A Chinese company is preparing to begin work on the Nicaragua Interoceanic Canal. Once — and if — the canal is ever finished, it will size up to more than 170 miles (about 275 km) and connect the Caribbean Sea to the Pacific Ocean, with Lake Nicaragua in the middle. It’s a major project — larger than any other geo-engineering project underway in the world. Officially, it’s an opportunity for development championed by Nicaraguan President Daniel Ortega. But critics look at the canal as a boondoggle, and a means by which Ortega is developing a long-term relationship with Beijing — and China’s geopolitical interests. The builders of the canal also have important ties with the Chinese People’s Liberation Army (PLA).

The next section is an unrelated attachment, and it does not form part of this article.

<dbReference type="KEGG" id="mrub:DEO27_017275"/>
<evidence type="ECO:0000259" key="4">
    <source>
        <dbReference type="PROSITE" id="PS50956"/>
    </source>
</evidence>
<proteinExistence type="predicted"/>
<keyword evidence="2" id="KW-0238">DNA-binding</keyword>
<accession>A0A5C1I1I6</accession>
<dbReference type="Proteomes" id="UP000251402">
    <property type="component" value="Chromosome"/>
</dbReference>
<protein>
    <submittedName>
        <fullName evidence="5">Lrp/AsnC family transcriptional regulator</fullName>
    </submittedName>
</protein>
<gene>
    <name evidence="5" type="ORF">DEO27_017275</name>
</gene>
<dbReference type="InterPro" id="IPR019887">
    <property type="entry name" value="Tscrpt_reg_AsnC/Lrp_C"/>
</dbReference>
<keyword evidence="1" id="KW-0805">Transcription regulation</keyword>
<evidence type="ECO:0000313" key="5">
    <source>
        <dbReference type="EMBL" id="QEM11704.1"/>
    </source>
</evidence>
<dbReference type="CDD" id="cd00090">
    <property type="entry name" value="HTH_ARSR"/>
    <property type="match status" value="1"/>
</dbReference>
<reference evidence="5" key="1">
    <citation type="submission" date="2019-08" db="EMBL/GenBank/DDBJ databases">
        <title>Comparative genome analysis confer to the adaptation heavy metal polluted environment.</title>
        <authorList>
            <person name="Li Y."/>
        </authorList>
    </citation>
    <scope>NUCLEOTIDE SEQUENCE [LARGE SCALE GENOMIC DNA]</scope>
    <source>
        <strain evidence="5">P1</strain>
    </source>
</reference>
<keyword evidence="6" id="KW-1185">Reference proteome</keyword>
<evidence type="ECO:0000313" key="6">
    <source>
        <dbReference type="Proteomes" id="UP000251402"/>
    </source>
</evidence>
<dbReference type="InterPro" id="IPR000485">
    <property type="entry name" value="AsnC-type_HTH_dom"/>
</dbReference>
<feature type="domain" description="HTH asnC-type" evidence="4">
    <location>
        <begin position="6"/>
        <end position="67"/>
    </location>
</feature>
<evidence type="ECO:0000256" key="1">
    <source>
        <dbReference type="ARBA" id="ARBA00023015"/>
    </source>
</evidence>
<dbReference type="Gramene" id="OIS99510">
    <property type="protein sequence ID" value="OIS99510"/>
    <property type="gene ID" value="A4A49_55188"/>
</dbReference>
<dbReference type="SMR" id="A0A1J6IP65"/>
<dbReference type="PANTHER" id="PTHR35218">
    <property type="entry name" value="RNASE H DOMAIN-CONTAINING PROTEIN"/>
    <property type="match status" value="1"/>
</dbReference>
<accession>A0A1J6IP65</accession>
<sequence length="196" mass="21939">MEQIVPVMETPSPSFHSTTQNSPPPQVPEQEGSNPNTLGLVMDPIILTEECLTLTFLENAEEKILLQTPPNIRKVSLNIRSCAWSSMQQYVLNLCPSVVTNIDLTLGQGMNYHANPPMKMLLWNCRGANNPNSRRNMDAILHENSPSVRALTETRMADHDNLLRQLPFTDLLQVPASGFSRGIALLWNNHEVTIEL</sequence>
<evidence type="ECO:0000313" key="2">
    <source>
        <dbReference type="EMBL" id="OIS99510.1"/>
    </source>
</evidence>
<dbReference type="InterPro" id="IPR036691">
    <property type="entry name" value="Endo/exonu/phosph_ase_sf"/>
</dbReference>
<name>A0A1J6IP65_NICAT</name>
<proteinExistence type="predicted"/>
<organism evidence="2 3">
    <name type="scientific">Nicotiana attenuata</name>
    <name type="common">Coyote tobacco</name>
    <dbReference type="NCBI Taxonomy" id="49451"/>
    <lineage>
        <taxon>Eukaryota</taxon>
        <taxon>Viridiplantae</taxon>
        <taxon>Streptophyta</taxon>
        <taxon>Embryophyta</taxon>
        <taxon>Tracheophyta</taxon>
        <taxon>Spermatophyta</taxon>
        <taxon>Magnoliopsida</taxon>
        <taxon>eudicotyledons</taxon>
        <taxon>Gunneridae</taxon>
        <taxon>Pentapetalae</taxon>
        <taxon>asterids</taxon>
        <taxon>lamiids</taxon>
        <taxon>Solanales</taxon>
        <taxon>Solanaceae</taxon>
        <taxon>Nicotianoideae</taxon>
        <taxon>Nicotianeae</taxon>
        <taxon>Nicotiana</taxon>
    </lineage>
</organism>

SEOUL – If you chase two rabbits at once, the old saying goes, both will escape. And yet this is precisely what many governments are required to do: pursue both growth and distributional fairness. The two objectives, though not incompatible, are entirely different from one another, and few policy tools can simultaneously help to achieve both.This idea matters a lot in trade policy. Much theoretical and empirical research demonstrates that opening trade can spur a country’s GDP growth. But increasing a pie’s size does not guarantee that it will be shared fairly.
Often, the incremental growth that comes with a trade opening is unevenly shared; moreover, in many cases, some receive a smaller share than they did before. Here is where government must intervene using its traditional tools, taxation and redistribution, as well as complementary policies such as social safety nets and adjustment assistance.